STUNT MAN: Circus Oz performer Nathan Kell specialises in Chinese pole, hoop diving and acrobatics.
STUNT MAN: Circus Oz performer Nathan Kell specialises in Chinese pole, hoop diving and acrobatics. Contributed

Meet the daredevil circus junkie coming our way

NOT many jobs allow employees to travel the world, making audiences' mouths drop at every performance, but for Circus Oz daredevil Nathan Kell, that's been his life for 10 years.

Mr Kell is a Chinese pole, hoop diving and acrobatic performer in the highly entertaining Circus Oz show, which is headed to Gladstone on October 4 at the Gladstone Entertainment Centre.

The 32-year-old is a circus junkie - flying through the air and jumping through hoops are skills he has mastered over a number of years.

Mr Kell was a member of the West Australian Circus School when he was a young boy, but that wasn't his moment of discovery.

"When I was 11 my dad noticed I had a lot of energy as I was always jumping off the roof and climbing trees and being super active," he said.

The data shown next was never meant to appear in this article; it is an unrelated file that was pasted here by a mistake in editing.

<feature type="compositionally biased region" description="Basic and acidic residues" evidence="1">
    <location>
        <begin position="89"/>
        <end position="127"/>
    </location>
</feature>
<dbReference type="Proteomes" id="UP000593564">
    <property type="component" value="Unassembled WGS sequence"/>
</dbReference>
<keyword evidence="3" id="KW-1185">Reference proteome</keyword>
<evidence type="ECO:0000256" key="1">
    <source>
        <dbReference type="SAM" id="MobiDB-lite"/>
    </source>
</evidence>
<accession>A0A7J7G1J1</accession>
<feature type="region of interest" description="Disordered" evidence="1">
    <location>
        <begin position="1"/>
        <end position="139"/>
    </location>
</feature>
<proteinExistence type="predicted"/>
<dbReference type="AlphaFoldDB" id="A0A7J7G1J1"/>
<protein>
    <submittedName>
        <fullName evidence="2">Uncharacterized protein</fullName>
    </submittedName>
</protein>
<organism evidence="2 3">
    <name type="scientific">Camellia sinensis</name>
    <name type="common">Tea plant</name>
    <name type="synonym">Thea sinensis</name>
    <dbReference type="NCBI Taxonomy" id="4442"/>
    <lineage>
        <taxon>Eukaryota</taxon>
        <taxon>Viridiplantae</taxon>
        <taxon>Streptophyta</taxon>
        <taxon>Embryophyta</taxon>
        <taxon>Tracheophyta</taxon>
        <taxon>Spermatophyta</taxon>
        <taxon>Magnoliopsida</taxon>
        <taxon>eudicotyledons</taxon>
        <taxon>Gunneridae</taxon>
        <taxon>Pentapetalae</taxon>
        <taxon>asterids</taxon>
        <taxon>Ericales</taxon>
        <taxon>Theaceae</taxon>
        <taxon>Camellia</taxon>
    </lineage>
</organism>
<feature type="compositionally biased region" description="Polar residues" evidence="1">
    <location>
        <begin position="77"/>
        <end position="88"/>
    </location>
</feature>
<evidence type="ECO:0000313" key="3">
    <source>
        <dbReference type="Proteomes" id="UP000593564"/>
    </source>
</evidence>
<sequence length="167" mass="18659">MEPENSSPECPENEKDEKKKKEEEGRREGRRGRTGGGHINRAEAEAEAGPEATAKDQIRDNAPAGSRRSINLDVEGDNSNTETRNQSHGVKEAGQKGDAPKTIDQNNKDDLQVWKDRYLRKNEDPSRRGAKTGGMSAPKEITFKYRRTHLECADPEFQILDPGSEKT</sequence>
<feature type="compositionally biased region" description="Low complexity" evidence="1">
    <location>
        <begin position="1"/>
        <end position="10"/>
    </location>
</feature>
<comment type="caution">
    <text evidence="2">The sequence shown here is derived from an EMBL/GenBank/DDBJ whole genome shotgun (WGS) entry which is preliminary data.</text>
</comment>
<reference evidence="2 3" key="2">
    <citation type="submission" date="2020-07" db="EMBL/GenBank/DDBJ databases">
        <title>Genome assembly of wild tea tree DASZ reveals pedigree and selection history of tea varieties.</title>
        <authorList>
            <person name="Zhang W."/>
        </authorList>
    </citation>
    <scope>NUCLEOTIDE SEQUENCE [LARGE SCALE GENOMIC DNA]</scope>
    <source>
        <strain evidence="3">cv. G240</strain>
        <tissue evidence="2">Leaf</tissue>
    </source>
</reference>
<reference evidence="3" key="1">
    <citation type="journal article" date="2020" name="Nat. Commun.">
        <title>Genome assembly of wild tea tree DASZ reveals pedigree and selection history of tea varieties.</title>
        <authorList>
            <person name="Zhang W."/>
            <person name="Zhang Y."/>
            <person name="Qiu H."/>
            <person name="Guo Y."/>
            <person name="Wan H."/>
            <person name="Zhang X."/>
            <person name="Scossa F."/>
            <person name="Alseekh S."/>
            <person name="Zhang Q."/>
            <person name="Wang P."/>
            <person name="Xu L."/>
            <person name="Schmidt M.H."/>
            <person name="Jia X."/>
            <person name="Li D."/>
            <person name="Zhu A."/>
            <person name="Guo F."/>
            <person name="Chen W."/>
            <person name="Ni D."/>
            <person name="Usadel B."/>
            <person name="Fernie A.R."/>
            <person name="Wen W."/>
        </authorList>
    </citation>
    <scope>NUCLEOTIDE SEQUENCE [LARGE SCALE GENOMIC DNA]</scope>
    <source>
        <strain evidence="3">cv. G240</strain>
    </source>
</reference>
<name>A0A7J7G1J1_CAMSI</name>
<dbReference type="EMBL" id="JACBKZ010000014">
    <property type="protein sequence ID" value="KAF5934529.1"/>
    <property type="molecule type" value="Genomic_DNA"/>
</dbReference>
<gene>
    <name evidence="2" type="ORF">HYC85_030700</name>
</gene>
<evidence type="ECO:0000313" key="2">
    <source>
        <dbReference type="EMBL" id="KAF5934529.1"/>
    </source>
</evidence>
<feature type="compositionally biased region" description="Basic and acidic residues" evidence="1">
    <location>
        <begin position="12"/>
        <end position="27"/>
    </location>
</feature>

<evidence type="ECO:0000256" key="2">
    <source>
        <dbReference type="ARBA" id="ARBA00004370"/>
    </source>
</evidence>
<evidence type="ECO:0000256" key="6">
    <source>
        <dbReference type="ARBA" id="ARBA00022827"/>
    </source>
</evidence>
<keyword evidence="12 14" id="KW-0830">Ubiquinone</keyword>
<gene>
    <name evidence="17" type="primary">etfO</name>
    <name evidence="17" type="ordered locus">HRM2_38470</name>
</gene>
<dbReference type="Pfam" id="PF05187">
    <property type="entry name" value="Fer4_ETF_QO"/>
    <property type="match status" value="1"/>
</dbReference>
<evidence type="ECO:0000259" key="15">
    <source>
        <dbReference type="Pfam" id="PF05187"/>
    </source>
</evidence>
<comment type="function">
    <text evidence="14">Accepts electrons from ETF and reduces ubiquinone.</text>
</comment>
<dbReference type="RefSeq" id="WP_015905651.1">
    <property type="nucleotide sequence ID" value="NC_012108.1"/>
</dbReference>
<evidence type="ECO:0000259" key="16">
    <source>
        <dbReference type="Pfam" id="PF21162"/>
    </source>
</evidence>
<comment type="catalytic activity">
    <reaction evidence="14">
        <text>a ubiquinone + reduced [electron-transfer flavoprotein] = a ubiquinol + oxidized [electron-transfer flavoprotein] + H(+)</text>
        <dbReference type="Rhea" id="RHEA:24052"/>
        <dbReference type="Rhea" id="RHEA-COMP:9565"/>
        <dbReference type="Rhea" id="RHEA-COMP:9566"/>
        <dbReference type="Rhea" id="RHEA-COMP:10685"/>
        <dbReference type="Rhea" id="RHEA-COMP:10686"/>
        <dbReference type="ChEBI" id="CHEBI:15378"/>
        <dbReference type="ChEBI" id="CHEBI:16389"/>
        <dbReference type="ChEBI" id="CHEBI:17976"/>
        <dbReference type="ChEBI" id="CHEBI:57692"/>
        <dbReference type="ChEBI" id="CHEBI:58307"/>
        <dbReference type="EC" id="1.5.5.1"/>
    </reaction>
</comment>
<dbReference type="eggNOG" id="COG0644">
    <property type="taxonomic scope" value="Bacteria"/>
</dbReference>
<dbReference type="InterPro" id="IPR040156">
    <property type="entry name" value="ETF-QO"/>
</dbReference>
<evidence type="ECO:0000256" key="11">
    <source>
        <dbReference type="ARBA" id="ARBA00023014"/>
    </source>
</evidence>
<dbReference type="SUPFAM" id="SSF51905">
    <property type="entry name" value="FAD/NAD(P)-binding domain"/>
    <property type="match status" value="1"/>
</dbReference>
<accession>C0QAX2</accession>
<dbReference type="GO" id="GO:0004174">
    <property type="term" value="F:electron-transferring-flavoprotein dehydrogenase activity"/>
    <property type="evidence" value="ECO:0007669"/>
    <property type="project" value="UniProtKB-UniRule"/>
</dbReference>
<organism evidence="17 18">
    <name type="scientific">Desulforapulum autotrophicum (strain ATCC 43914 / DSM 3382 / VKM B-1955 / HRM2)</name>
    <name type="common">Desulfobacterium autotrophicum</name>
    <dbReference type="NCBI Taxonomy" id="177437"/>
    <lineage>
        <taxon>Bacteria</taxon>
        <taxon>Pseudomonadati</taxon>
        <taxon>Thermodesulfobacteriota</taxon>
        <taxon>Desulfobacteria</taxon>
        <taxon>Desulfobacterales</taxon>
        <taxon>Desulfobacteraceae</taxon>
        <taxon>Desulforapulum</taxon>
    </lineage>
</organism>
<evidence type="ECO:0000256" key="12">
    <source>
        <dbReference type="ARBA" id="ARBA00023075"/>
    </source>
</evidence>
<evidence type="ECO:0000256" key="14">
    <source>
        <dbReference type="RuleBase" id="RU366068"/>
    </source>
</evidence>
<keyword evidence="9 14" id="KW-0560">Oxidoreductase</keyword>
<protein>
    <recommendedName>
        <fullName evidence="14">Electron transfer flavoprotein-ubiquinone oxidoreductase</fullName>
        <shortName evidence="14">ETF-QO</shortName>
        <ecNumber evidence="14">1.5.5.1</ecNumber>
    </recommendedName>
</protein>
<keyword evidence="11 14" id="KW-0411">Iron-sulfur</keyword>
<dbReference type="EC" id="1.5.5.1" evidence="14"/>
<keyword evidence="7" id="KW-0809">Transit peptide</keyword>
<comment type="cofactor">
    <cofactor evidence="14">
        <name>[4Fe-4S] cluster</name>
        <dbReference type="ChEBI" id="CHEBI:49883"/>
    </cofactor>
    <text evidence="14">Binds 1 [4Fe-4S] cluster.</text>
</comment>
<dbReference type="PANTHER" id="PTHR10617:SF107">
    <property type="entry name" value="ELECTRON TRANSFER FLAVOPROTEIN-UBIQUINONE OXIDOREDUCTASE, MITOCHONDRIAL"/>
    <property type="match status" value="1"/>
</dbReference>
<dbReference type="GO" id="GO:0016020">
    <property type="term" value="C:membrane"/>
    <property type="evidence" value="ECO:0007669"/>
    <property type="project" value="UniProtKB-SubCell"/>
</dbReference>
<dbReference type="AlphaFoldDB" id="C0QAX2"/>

"To try and control that wild energy, he put me in the circus because it's non-competitive and nobody was a loser or winner."

Mr Kell pursued martial arts and then enrolled in the National Institute of Circus Arts, a three-year course.

"I was the first batch of people to get a Bachelor of Arts in Circus Arts in the southern hemisphere; we were the first graduating year (in 2003)," he said.

Mr Kell then went on to become a performer in a number of prestigious musicals and circus tours around the world.

"I have been trying to think of an option B I could fall back on if I was badly injured," he said.

"It's pretty hard to find a job that compares to travelling the world and basically people sit in front of me and clap and I get paid.

"I can't see myself doing anything else."

In the Gladstone show, Mr Kell runs up and down a six-metre steel Chinese pole, plays the guitar, dances and is involved in other performers' ensembles.

The thrill of using your body in risky ways is what makes the job so addictive.

"When you are flying in the air, your life is hanging by a thread and you are completely weightless," Mr Kell said. "If it goes right the crowd goes crazy, but if it goes wrong you can die."



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